Individuals and businesses are often advised to pursue arbitration or mediation to resolve a conflict with a business partner. The reasons usually given include the cost of litigation, how long it takes to get a court date and the risk of losing. These are three valid points, and there are others as well, but there are times when litigation is the best option for resolving an issue with a partner, customer or competitor.
6 reasons why litigation works
Any of these may be enough, but often there will be more than one good reason to litigate a matter:
- Forced cooperation: Litigation brings reluctant parties to the table, forcing them to address the matter rather than ignore or delay it.
- Closure: Some may negotiate with no intention of resolving the matter, but litigation concludes with a ruling.
- Sets a precedent: Those who show a willingness to litigate their dispute set a tone that they take disputes seriously, perhaps prompting the other side to avoid testing the company who litigated previously. It can also establish a ruling on an issue that likely will appear again in the future.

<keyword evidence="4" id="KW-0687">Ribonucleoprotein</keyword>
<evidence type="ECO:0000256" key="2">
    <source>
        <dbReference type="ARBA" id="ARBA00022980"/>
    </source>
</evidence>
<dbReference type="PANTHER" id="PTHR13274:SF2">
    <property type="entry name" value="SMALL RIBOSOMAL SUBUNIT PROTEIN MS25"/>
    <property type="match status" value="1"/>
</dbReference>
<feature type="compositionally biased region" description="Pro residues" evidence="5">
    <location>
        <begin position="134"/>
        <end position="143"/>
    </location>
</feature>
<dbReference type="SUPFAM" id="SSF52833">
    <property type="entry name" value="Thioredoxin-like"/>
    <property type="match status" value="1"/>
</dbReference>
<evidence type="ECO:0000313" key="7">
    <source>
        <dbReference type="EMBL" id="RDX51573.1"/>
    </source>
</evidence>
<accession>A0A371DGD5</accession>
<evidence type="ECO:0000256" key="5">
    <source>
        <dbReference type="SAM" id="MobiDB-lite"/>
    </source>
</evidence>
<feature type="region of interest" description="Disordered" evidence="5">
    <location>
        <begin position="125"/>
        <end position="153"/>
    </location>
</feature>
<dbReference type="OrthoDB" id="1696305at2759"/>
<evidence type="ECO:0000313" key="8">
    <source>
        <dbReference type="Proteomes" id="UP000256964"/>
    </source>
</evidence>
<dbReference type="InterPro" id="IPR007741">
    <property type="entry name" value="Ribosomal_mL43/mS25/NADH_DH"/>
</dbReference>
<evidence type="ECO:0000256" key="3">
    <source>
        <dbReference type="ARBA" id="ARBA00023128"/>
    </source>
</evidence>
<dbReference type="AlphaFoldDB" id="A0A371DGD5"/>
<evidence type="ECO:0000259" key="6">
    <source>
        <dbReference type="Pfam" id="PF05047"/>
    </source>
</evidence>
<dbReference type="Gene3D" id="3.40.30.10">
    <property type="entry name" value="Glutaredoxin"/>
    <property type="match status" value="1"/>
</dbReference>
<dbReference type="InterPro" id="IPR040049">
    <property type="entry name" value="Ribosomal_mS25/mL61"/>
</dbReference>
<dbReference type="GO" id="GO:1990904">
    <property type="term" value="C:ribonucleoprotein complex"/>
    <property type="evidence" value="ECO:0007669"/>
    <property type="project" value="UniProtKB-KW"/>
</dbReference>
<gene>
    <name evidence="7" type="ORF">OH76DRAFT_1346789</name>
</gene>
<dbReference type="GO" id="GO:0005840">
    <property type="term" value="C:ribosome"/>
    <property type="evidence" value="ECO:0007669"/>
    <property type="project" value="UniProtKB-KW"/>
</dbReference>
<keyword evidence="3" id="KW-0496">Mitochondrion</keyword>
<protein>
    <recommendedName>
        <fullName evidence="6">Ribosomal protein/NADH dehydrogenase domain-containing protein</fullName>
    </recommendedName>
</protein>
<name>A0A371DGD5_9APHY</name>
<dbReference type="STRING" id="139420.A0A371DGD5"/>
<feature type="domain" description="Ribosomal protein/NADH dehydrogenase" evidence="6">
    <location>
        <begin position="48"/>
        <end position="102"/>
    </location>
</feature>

- Public record: Parties often want to keep the details of the dispute private, so the threat of a public record documented during court can motivate the other party to resolve the dispute equitably.
- Cost: The legal fees for litigating a case are higher, but the benefit of results could lower legal expenses in the future because the matter has a precedent.
- Appeal: Those who feel that the judge did not consider all facts can appeal the decision.
When is it the right decision?
Those with a business dispute will often gain insight when they speak with someone who handles litigation cases. These legal professionals can examine the details of the case and provide an educated opinion regarding the viability of litigation.